Last year, I was fortunate enough to receive a free bottle of The Balvenie Madiera Cask 17 year for review from William Grant & Sons (parent company for The Balvenie). I really liked it, but wasn’t completely sold on the value proposition. So, that’s it for freebies from them, right? I guess not! This year, I was sent another 750 ml “sample”, this time of the new U.S. only Caribbean Rum Cask 14 Year release. I was told that this expression was developed especially for the U.S. market by David Stewart, as he wanted to create a release that U.S. whisky enthusiasts could enjoy on an ongoing basis. This is a permanent addition to the core range. Thank you Mr. Stewart!
I’ve already been asked on Twitter about the difference between this release and the previous Rum Cask 17 Year and “Golden Cask” 14 Year limited releases. Here’s the scoop from The Balvenie:
- While the idea for the 14 Year Caribbean Cask release was based on the popularity of the limited Rum Cask release, and those flavor characteristics were kept in mind, this is a new and different product.
- The 17 Year Rum Cask release was matured exclusively in rum casks, where Caribbean Rum Cask is just finished in rum casks. Plus, there’s the three year age difference.
- The 14 Year “Golden Cask” is a limited, Travel Retail only release. It’s produced using casks that previously held golden rum, and it’s bottled at 57.5%, non chill-filtered, vs 43% chill-filtered for Caribbean Rum Cask.
I decided to do a full comparison of The Balvenie expressions that are available for $60 or less. Basically, I want to figure out what my “go to” expression will be in this price range. I had collected the other expressions over the past couple of years.
12 Year DoubleWood (40%) – $40
Finished in sherry casks, DoubleWood offers up soft fruits (peaches, light citrus) and brown sugar, then a hint of vanilla and oak. Light malty palate, with a fairly short finish. There’s some lingering maltiness, but not much else. This is a VERY accessible malt. A nice alternative to Glenfiddich 12 or Glenlivet 12, and a great “beginner” whisky. 81 points (B-)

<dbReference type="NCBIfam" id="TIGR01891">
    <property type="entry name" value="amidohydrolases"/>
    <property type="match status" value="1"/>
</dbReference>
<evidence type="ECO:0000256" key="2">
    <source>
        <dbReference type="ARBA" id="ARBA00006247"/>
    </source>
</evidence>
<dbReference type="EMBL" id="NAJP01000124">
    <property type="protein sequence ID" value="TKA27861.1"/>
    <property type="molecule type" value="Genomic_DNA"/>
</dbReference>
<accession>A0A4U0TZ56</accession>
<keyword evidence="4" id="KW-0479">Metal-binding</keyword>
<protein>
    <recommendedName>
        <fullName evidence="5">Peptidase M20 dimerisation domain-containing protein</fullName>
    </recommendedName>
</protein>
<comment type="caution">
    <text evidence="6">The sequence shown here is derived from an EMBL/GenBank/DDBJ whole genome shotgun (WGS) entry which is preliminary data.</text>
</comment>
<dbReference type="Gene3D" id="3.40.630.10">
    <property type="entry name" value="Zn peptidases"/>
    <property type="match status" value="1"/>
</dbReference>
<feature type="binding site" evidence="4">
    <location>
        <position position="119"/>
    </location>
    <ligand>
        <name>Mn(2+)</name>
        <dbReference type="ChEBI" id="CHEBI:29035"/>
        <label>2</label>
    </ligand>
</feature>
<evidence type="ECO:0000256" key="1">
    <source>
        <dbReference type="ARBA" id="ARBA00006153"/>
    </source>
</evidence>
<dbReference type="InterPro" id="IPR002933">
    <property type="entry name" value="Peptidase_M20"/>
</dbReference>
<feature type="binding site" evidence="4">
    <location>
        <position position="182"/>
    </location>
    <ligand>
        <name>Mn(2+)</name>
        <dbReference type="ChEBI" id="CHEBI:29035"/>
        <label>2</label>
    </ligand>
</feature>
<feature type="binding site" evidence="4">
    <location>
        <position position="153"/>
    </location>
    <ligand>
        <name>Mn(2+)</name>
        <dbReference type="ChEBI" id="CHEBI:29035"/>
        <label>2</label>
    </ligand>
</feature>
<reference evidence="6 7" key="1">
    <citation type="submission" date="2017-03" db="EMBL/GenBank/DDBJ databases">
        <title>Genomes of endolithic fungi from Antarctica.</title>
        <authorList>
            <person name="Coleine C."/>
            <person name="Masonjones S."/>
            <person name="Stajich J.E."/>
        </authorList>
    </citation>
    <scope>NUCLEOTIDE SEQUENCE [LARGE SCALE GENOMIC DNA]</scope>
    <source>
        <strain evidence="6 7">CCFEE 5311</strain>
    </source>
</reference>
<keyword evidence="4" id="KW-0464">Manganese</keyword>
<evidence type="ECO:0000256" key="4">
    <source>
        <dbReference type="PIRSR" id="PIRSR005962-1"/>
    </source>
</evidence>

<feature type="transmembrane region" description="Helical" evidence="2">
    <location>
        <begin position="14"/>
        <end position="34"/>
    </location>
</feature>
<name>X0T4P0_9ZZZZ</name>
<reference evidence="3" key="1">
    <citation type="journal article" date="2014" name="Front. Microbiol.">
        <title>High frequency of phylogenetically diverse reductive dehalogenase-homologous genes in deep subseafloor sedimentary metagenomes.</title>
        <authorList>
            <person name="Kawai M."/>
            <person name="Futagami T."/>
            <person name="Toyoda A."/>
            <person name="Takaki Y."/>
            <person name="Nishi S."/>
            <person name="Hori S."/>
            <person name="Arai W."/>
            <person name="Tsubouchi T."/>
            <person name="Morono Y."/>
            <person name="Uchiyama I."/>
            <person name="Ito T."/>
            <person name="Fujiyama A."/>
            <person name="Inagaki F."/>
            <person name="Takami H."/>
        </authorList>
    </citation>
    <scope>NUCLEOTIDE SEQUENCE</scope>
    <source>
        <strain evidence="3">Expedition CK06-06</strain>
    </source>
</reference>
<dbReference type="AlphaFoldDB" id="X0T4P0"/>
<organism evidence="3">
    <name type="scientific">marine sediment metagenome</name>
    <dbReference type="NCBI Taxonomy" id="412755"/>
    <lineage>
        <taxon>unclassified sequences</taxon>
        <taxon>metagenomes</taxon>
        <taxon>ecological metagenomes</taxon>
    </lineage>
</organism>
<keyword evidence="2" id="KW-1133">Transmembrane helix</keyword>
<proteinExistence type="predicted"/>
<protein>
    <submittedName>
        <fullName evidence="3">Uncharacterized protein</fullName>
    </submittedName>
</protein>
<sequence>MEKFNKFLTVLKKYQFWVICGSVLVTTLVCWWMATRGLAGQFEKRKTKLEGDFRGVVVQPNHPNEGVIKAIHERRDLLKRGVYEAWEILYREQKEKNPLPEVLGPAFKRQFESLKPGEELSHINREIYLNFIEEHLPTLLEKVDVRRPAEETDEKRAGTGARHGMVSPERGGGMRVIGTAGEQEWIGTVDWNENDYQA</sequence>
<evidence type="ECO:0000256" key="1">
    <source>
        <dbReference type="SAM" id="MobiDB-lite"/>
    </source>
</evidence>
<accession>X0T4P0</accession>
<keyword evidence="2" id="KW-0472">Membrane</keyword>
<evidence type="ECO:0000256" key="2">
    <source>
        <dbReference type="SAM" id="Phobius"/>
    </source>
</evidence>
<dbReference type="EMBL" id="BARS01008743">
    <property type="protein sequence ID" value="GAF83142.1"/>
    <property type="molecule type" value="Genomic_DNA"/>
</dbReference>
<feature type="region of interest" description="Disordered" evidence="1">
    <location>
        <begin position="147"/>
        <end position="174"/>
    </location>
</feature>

10 Year Founder’s Reserve (43% in the U.S.) – $40
Reverses the DoubleWood profile. This time, it’s vanilla and oak that stand out. The fruit is more of an apple, but takes a back seat to the vanilla. The initial hit on the palate is fairly light, but it builds to an almost peppery late palate and finish with a pleasant drying effect. I kind of liked the style of fruit on the DoubleWood more, but this one wins out easily on the palate and finish. This was discontinued last year, but has continued to occupy shelf space in the United States. Worth picking up! 83 points (B)
15 Year Single Barrel (Cask #3442; 47.8%) – $60
This is a pretty cool expression, as it comes with the barrel and bottle numbers hand-written on the label, and offers the excitement of differences in each batch. I believe they seek to offer a reasonably similar profile between batches, though. This one has less fruit than the other mixed cask Balvenies. It’s sweet, with LOTS of vanilla and fresh oak notes. It’s also a bit hot on the nose and early palate. It’s sweet and malty on the palate, but with my bottle, that maltiness turns a bit stale going into the medium-length finish. I really enjoyed the strong vanilla and the impact on the palate that the higher ABV provides, but the staleness on the finish brings it down a notch for me. I’m sure there’s a batch out there with my name on it, though. 84 points (B)